COP26 (Key countries and car manufacturers are absent in the global emissions agreement, where the behemoths of the global car industry – the US, China and Germany – all declined to sign) showed the world both sides of the same coin:
“Although we refrain from joining the statement, we share the same spirit and determination to address climate change and remain open to engage and work with stakeholders. Toyota will continue to contribute by making the best efforts to achieve carbon neutrality.” Toyota alongside Volkswagen and BMW which didn’t put their names to the deal.
“The evidence is clear that we cannot put all our faith in electric cars.” said Jools Townsend, the chair of the Sustainable Transport Alliance.
If we just move the CO2 pollutant, what do we gain from that?
It’s no secret that the UK’s 2050 net-zero target is one of the most ambitious in the world. Net-zero means that all emissions will be balanced by schemes to compensate for an equivalent amount of greenhouse gases from the atmosphere (such as planting trees or using technologies such as carbon capture and storage). But is Electric Vehicles (EV) the best solution? They may be better than the fossil fuel equivalent in terms of end-use, but the negatives come from the other side. How do we know if the generated electricity does not come from a power plant running on coal, gas, a nuclear power plant (which is a good source from a CO2 point of view, but not such a good source from another) but from a sustainable source – such as hydroelectric or wind energy? Another potential source of CO2 is the minerals that need to be mined and processed for lithium-ion batteries. And let’s not even mention the low recycling rate of these batteries relative to their lifespan.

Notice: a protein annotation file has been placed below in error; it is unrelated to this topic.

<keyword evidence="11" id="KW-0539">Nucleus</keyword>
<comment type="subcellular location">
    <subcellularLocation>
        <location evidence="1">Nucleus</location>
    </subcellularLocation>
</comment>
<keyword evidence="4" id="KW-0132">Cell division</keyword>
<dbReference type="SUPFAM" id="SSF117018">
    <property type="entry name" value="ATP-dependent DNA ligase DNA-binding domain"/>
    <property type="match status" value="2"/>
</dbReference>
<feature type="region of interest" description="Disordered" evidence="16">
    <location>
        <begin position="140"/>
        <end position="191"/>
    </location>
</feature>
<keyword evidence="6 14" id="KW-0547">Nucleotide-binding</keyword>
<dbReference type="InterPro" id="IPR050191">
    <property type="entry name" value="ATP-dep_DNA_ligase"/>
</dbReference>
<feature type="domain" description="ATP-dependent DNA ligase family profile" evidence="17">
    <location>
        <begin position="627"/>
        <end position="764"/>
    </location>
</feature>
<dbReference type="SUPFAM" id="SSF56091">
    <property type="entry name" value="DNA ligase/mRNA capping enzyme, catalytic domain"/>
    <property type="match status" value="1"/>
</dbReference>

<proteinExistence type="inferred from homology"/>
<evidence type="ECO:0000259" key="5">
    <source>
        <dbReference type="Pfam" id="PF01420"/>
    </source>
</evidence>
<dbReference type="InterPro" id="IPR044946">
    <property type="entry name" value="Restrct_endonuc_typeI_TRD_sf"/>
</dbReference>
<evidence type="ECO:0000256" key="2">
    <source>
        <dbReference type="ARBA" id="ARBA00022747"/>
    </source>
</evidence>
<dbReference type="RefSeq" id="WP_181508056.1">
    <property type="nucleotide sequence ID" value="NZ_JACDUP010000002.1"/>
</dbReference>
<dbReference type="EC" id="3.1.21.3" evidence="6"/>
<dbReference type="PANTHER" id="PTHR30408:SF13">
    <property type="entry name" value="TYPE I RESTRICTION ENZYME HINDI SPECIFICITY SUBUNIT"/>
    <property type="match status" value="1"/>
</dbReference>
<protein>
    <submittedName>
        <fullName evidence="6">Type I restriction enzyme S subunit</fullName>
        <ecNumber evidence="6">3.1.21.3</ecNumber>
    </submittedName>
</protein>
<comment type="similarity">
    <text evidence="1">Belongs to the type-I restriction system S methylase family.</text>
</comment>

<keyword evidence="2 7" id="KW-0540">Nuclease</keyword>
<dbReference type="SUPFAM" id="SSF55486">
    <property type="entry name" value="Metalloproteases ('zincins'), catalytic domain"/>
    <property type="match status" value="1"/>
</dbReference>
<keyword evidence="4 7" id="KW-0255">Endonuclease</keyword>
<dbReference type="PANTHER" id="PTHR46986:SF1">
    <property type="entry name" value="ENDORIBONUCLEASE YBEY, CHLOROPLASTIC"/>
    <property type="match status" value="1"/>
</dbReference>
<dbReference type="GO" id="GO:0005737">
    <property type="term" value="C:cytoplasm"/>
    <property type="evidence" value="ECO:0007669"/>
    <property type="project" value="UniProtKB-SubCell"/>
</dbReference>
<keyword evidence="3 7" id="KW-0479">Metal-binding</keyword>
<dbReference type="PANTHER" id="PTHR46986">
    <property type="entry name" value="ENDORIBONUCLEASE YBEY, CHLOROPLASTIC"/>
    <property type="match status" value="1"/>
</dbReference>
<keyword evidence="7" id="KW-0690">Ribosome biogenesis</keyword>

Despite the ambitions, the support they are trying to attract and the pressure with all the fines (for the vehicle companies if they don’t meet their CO2 gram targets), the obstacles still stack up one after another (Are metals the new oil?).
As with everything else, the automotive world is spinning because of demand
A look around the world shows a variety of different solutions. Norway (rich in oil and gas reserves) was easily able to go for electric vehicles and to make it the dominant choice. Switching to electric cars early was easy for them as it has big natural hydroelectric resources and capabilities. Russia, one of the world’s largest oil and gas producers, plans to increase the number of electric cars on its roads in the coming years. To support this plan, from 2022 electric cars will run for free on the toll road network in the country.
But according to the Moscow-based consulting agency Vygon Consulting, only 0.2% of the country’s registered cars are powered by electricity, and the interest in change is low.
The situation in China is similar (despite the growth of 44% of EV production in 2020). The only difference is that the electric car market targets younger drivers, offering them a variety of compact and cheap solutions for city driving (the most modern choice currently surpassing Tesla – Wuling Hongguang Mini EV for £3,375). Wuling Hongguang gives great freedom to its customers with a wide range of extras, parts and modifications for their cars available on the aftermarket. The success of this strategy also attracts technology giants such as Xiaomi and Foxconn to the automotive sector and generates many new ideas for the automotive aftermarket (Eco Treats for the Aftermarket and Aftermarket vehicle hybridization).
What does this mean for the Automotive Aftermarket?
The global aftermarket is expected to witness tremendous growth due to an upsurge in the number of repairs and modifications. The wide range of new discoveries, goods, digitalisation and modern technology alongside classic parts and solutions are thanks to the variety of demands that flood garages and workshops, stimulating market growth. The growing demand for semi-autonomous, electric, hybrid and autonomous cars in the coming years is expected to further boost demand for not only new components but also parts for trusted Internal Combustion Engine (ICE) cars.
To find out more about the automotive aftermarket, or for a no-obligation introductory discussion, please contact us.
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